5. I strongly agree with this post. I believe that in order for customers to be happy, the employees must be happy as well. It is like a domino effect. If employees are treated fairly and are appreciated for what they do, then in return they will be more glad to treat customers with the utmost respect and courtiousness. A business is only as strong as its employees. Meaning that employees play a great role in the long run of the business. HR should treat employees fairly as well as hire the right employees for the right position. For example at my job, my manager is constantly checking in with us to see if we have any questions or concerns. This makes me and my fellow employees feel like we are of some great value and asset to the company.

  6. It’s great to see how organizations are starting to place more and more value on HR. Twenty years ago it was seen as more of a necessary expense than as a source of value to the organization. I found the part about the job description especially interesting. I have been promoted 4 times at my current company and had never been provided a job description. After my fourth promotion, which put me in my first managerial role, I became extremely frustrated, and my work was suffering because I didn’t know my respnsibilities and my limits, and had no sense of direction. I also had troubles managing my employees because I had no formal job descriptions for their positions either so I could what they should be doing. I ended up having to go to HR and ask them to write formal job descriptions for myself and everyone else in the department. Just goes to show that anyone, even good, hardworking employees can struggle at their job with a lack of direction.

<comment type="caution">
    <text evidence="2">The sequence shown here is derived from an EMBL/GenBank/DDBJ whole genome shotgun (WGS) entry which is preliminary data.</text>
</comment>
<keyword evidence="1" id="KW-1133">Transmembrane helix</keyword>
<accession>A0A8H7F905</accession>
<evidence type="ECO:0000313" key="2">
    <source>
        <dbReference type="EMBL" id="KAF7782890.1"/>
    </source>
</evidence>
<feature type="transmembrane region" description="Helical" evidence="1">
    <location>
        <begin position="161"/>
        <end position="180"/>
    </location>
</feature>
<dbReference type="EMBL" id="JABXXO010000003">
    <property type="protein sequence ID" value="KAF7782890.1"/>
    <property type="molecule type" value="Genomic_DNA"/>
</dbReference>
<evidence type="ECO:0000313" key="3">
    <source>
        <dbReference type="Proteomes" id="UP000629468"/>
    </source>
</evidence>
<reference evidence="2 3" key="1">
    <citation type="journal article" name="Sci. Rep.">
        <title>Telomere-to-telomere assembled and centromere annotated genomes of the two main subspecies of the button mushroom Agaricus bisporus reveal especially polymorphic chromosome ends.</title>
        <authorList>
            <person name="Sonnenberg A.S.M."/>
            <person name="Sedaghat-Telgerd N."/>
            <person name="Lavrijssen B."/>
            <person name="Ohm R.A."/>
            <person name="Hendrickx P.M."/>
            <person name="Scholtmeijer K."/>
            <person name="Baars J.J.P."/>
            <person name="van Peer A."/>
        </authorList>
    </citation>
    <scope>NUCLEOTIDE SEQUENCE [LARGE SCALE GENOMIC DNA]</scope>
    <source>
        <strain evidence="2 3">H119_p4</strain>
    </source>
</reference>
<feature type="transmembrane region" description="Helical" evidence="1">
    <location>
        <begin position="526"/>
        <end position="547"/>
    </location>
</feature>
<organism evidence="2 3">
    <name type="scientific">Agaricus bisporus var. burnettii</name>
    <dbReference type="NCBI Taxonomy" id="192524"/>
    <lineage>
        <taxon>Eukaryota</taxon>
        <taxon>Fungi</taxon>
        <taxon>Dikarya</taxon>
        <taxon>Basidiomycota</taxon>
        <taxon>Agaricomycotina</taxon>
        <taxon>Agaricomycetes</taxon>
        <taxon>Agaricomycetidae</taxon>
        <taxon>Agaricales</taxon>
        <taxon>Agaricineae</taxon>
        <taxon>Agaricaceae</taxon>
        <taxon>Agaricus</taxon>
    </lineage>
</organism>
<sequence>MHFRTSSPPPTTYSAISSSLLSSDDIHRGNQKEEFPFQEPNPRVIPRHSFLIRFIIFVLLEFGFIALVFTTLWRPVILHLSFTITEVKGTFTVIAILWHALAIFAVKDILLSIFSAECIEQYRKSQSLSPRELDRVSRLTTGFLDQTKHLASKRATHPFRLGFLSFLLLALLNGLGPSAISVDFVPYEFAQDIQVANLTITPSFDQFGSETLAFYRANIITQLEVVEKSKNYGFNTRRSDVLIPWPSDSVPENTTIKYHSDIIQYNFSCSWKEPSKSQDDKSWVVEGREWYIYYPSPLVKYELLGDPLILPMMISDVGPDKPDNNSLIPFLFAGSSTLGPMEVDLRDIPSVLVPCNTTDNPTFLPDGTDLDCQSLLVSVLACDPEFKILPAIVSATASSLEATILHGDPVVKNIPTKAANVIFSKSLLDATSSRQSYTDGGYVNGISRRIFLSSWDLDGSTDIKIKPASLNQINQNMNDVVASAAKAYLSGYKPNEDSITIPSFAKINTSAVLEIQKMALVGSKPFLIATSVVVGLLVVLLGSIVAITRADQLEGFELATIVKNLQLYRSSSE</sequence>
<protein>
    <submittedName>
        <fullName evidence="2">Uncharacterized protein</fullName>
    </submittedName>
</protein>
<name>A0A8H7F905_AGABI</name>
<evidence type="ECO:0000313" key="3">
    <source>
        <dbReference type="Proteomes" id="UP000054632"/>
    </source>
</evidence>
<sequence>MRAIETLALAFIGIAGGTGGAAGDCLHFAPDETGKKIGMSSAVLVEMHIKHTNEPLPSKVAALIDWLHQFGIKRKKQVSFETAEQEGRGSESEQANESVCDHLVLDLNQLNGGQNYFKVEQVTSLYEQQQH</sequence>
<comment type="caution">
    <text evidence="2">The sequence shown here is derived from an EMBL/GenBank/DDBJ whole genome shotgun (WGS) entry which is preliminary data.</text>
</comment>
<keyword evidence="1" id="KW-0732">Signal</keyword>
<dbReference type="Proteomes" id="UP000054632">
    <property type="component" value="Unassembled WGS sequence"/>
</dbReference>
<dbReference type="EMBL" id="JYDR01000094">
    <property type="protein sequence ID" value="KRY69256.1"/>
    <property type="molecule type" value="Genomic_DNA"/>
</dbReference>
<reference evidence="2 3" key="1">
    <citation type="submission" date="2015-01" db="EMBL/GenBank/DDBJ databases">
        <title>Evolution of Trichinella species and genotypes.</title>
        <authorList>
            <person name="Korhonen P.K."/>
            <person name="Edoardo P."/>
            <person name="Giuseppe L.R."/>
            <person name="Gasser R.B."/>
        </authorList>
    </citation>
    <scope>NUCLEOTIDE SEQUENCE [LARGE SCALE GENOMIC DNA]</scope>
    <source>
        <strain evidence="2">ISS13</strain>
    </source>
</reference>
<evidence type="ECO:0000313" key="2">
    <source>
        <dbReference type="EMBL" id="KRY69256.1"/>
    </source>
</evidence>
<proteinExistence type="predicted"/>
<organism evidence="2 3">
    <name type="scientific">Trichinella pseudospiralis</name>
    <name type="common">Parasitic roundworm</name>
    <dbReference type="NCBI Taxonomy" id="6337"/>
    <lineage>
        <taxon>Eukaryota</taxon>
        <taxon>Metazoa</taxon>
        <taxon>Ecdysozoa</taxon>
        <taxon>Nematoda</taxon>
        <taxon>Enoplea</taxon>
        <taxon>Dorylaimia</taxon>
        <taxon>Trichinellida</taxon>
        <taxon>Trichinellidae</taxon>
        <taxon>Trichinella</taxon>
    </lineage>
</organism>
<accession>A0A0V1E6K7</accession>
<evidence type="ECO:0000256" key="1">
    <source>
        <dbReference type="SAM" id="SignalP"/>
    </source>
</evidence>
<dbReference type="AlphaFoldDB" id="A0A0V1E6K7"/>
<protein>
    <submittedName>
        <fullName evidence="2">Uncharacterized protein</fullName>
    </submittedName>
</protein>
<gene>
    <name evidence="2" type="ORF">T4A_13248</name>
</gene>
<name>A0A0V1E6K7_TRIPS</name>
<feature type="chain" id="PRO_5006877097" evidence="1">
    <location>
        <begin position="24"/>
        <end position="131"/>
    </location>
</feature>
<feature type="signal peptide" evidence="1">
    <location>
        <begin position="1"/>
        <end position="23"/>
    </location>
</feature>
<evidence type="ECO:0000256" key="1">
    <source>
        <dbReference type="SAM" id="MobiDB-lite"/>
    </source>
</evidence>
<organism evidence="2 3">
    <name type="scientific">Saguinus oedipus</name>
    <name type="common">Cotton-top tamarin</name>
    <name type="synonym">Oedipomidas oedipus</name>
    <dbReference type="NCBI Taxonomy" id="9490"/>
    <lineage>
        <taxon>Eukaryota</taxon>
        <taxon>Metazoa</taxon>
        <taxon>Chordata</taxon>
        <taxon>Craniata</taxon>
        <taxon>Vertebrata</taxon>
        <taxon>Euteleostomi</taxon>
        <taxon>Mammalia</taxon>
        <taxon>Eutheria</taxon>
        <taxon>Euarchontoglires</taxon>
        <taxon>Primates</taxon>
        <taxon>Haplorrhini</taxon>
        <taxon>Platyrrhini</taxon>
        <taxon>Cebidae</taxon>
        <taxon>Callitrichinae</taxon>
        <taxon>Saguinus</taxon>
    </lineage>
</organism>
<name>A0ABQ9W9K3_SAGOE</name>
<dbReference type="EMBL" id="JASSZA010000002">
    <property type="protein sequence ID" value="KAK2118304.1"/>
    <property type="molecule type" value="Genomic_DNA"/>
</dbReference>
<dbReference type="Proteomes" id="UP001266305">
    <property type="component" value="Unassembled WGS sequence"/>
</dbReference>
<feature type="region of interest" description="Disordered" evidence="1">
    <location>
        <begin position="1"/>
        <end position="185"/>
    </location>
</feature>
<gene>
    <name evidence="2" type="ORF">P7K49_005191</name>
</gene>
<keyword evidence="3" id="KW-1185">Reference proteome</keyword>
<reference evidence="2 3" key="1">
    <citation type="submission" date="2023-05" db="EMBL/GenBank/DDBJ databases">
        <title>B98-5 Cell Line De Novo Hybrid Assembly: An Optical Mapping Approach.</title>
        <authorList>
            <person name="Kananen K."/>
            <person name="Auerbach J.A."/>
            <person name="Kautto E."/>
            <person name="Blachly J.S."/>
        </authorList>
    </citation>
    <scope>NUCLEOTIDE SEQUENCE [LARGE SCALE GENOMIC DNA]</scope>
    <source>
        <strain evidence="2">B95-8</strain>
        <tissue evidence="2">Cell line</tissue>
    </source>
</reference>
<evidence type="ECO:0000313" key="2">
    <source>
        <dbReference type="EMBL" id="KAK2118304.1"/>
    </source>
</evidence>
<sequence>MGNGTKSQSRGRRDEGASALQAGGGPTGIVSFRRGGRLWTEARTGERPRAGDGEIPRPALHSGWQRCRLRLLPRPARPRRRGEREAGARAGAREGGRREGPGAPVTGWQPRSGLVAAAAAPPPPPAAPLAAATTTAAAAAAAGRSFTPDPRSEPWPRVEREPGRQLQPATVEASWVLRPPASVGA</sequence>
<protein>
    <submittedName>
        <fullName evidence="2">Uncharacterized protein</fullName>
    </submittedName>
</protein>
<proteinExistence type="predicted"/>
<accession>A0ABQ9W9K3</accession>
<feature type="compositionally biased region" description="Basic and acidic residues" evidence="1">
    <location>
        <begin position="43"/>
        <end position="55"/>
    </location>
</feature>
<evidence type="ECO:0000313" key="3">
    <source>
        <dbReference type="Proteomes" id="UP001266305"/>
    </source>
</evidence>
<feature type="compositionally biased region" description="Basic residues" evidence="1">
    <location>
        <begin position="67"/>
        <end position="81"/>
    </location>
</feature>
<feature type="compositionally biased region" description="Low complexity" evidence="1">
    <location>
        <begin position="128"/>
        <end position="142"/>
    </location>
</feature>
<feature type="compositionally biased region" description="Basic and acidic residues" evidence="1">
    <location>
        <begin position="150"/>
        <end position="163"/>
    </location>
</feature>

7. I would agree that HR plays an important role. At my company now, it’s a small one, so it doesn’t exactaly have an “HR” department, but I can tell that the relatively new owner is making changes so that the company becomes more prosperous. The former manager let his employees come in and out as they pleased, if they wanted a day off they got it, if they came in late it was no big deal. Because of that, there are now a lot of repercussions. The new owner/manager is not meeting sales goals and it is because of the lack of structure in the business as a whole. Goals were never communicated, so the employees never felt the need to expand. The company grows through direct sales, so in order to get these sales, the owner has decided to be more proactive instead of reactive. I have noticed now that he is much more goal oriented and he expresses this to his employees and now there is a completely different feel at the office. Goals are being met and employee’s have an actual schedule and know what is expected of them. I think that if the owner becomes to overbearing in his HR initiatives, he will push his employees away, but for now I defiantly see positive changes.

  8. I dont agree with the HR becuase oday it is all about networking. HR is for like lower end eployment mainly. People get their foot in their door but 80% jobs are from networking and refferal. The better jobs are harder to find becuase companies dont see people staying with thier company to long. In this economy people are highly motivated by money to pay bills and take of their family increaing higher turn over rates.